The administrative organization of units has also undergone a conspicuous shift. We have divided the part of state with us into two divisions Jammu and Kashmir. Jammu Division has ten districts and Kashmir Division has twelve districts. The Pakistan-occupied area has been divided into two politico-administrative entities namely Pakistan-Occupied J&K or the so-called ‘Azad Kashmir’ and Gilgit-Baltistan. The former has been divided into ten districts namely Mirpur, Kotli, Bhimber, Muzaffarabad, Jhelum Valley, Neelam, Poonch-Rawalakot, Haveli-Kahuta, Bagh and Sadhnuti and its capital city is Muzaffarabad. Chhamb niabat of old Bhimber tehsil was handed over to Pakistan in exchange of some strategic territories of Ladakh after 1971 war.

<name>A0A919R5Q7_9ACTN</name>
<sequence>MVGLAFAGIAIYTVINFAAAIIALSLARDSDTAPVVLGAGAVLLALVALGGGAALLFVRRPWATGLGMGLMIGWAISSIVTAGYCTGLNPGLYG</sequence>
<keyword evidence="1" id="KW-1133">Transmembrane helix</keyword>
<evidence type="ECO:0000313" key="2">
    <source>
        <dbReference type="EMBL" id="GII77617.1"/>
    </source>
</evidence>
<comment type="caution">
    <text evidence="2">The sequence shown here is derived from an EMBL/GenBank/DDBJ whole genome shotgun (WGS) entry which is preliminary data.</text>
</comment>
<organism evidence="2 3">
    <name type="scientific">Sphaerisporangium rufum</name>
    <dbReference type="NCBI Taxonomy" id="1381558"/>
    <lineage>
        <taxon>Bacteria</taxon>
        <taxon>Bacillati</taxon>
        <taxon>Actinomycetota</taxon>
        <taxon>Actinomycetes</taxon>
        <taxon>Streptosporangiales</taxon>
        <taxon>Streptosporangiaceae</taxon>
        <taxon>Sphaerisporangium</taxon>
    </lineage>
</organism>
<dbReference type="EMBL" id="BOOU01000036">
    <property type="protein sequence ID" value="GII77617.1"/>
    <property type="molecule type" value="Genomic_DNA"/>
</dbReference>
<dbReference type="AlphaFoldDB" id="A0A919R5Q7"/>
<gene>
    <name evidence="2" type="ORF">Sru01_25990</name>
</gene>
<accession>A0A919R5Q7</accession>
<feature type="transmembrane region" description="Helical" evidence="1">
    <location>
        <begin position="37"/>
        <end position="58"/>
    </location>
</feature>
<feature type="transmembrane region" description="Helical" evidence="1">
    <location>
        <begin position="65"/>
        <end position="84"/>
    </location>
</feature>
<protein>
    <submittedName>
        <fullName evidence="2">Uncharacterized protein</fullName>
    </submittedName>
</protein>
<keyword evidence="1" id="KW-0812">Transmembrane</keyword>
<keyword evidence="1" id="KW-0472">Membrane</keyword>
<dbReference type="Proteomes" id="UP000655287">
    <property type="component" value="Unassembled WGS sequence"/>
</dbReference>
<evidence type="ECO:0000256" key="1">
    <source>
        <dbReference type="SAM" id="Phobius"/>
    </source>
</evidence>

The other unit is Gilgit-Baltistan. It  was previously known as “Northern Areas” . It remained under the administrative control of Pakistan through its Ministry of Kashmir Affairs and only in 2009 it was given some amount of autonomy. This area has also been divided into ten districts, prominent of which are Shigar, Skardu, Gilgit, Hunza, Nagar and Astore. Its capital city is Gilgit.
In this way about half of the State raised by Maharaja Gulab Singh is presently in our possession. The other half with two regions of Mirpur-Muzaffarabad and Gilgit-Balitstan being in illegal possession of Pakistan and Aksai Chin & Shaksgam regions in illegal possession of  China.
(The author is former IAS officer)